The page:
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Published March 15th, 2023
A few reasons why horse sightings began to poop out along Moraga's streets
If only more of these outhouses had dotted the streets of Moraga in the 1970s and '80s. Photo courtesy Moraga Historical Society

Seeing horses and cattle on the hills of Moraga is a common sight. There was a time when you didn't have to look up at the hills to see horses, because they were walking down the streets of town carrying their owners to the Moraga Shopping Center, the library (formerly on School Street), and other strategic locations around town where a hitching post was available for the rider's convenience. However, the more populous the town became the more some folks took umbrage at what the horses left behind.
Back in May 1977, one resident wrote to the town council asking them to look into the problem. "Can something be done about the horse `droppings' that are becoming more prevalent on our streets and what few sidewalks we have?" she asked. "It is not only offensive, inconsiderate and unhealthy (flies), but unappealing, unattractive and unappetizing as well." One can't help but wonder why she chose to include the word "unappetizing."
According to a June 1977 newspaper article, a resident of Campolindo Drive had asked the town's leaders whether they were going to pass an ordinance to control horse droppings. Then Town Manager Gary Chase explained that it wasn't the kind of regulation that the staff wanted to enforce administratively, but should be done on a "neighbor to neighbor" basis. The policy of the day was to respond to a call with two members of the Public Works Department's maintenance crew and a town truck.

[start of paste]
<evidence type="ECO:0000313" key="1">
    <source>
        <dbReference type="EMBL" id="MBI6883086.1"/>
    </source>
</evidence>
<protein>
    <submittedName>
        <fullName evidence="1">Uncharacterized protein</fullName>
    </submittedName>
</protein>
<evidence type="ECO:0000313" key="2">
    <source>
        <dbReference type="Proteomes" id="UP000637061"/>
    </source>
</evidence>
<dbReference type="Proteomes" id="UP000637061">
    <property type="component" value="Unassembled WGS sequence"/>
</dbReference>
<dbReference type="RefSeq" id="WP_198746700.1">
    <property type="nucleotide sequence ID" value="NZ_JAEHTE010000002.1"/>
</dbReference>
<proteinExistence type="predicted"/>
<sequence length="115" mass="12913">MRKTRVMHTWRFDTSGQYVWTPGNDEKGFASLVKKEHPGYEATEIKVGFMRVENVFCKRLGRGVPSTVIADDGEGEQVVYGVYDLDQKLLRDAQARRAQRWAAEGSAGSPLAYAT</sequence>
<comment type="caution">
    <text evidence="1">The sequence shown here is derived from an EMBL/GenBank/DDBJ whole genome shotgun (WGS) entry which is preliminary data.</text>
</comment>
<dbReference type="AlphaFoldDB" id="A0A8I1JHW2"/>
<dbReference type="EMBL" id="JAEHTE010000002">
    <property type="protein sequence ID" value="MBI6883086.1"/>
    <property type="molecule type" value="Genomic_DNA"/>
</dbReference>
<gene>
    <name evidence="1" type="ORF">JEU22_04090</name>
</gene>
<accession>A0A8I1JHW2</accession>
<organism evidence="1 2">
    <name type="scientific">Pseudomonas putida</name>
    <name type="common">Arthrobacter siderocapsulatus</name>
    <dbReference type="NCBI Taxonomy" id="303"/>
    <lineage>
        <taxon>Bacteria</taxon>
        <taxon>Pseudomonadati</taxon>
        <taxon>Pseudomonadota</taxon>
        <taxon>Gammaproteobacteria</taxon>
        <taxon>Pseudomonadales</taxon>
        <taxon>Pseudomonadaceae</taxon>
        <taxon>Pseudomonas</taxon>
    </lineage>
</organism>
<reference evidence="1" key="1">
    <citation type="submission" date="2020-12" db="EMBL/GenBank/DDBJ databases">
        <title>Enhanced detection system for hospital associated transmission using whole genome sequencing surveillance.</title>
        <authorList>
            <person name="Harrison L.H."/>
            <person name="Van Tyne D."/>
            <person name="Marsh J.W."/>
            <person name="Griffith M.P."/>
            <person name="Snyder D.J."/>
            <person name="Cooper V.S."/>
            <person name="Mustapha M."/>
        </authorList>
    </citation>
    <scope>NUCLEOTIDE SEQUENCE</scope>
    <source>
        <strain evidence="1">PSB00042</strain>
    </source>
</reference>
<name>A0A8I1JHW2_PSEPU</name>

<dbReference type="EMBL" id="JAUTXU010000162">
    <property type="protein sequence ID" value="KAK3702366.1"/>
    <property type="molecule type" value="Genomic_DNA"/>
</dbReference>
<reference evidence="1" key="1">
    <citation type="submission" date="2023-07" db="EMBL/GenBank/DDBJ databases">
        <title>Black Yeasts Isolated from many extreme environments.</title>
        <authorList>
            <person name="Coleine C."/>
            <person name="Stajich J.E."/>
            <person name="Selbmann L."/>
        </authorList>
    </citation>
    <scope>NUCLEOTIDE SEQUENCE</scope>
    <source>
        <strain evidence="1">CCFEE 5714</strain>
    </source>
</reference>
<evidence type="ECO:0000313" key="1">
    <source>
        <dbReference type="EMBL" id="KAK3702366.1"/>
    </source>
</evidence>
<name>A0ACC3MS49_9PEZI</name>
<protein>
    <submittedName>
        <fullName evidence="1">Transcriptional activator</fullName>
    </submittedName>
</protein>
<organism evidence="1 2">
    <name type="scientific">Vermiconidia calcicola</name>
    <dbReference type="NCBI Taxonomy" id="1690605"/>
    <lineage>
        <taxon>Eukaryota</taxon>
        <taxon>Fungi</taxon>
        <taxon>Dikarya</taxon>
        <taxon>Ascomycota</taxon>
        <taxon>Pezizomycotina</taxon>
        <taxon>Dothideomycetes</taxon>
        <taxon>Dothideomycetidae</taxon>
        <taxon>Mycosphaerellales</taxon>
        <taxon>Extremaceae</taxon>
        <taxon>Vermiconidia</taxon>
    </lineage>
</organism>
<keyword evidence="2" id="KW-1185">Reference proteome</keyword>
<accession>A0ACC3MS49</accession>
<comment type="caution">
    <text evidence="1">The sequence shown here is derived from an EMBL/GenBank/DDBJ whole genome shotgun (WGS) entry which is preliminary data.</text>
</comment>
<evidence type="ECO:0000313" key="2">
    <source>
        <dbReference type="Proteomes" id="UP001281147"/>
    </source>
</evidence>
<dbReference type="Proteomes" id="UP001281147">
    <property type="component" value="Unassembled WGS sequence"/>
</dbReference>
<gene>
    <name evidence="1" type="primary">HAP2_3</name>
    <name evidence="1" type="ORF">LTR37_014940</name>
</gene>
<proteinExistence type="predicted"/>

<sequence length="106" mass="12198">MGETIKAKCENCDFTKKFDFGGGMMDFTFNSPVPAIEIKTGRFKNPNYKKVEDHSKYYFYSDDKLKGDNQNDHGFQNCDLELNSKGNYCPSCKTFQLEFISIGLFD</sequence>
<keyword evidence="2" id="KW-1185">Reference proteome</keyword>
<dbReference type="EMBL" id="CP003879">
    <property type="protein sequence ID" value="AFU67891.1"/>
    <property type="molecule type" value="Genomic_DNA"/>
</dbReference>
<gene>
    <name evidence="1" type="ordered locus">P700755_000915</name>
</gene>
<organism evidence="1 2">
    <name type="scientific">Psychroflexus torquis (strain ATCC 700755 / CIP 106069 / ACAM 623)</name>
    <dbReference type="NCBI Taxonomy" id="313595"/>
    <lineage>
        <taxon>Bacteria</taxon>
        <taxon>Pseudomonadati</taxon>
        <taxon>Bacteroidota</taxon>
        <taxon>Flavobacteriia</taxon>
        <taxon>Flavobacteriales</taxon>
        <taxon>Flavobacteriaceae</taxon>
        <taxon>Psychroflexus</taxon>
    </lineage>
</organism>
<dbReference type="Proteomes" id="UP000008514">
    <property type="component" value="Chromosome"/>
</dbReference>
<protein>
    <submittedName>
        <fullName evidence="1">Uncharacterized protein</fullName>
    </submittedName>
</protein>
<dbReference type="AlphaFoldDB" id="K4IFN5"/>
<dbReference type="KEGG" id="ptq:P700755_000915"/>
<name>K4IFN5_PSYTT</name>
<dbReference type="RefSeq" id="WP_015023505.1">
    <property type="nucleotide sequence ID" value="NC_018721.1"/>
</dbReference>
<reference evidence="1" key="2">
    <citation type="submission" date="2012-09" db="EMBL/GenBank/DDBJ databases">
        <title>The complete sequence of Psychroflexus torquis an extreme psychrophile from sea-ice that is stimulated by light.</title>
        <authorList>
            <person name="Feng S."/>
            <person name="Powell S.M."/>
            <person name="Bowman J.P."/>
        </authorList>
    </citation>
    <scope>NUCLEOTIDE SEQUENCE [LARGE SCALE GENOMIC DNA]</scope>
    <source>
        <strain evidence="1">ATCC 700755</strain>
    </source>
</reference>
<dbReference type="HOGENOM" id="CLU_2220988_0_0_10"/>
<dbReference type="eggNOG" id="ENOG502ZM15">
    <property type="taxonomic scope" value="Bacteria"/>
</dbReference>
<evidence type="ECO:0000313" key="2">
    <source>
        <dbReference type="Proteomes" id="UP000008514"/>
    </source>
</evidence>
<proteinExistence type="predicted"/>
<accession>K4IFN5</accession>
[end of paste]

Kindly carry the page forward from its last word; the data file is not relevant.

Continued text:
The horse traffic slowly began to subside as the car traffic increased in conjunction with Moraga's burgeoning population. Horse owners felt that the town's busy streets were no longer a safe place for their equine friends. Thus, the horse sightings and the "fallout" over their sharing the road began to dwindle. But, that did not stop the great horse poop debate from making its way into the neighborhoods.
Horse manure, and its subsequent attraction of flies, turned one bucolic parcel of land along Camino Pablo across from Joaquin Moraga Intermediate School, into a letter writing battle zone.
On Aug. 27, 1984, the pastor of St. Monica Catholic Church sent a letter to Moraga's Town Planner Dave Baker expressing concern that the parcel of land directly to the east of the church was being sold and advertised as "suitable for horses." Up until that point it was thought that the land had been used for sheep grazing. The letter stated, "It was our understanding that this was permitted since it was an existing use at the time of adoption of the town zoning ordinance."
Associate Town Planner Richard Chamberlain, in a Sept. 26 letter, replied, "The existing non-conforming status for livestock has terminated. Any request for horses or livestock would require a Use Permit with a Public Hearing by the Planning Commission. The meaning of the sales solicitation 'suitable for horses' is not very clear. I have already received several calls from perspective buyers who have questioned this."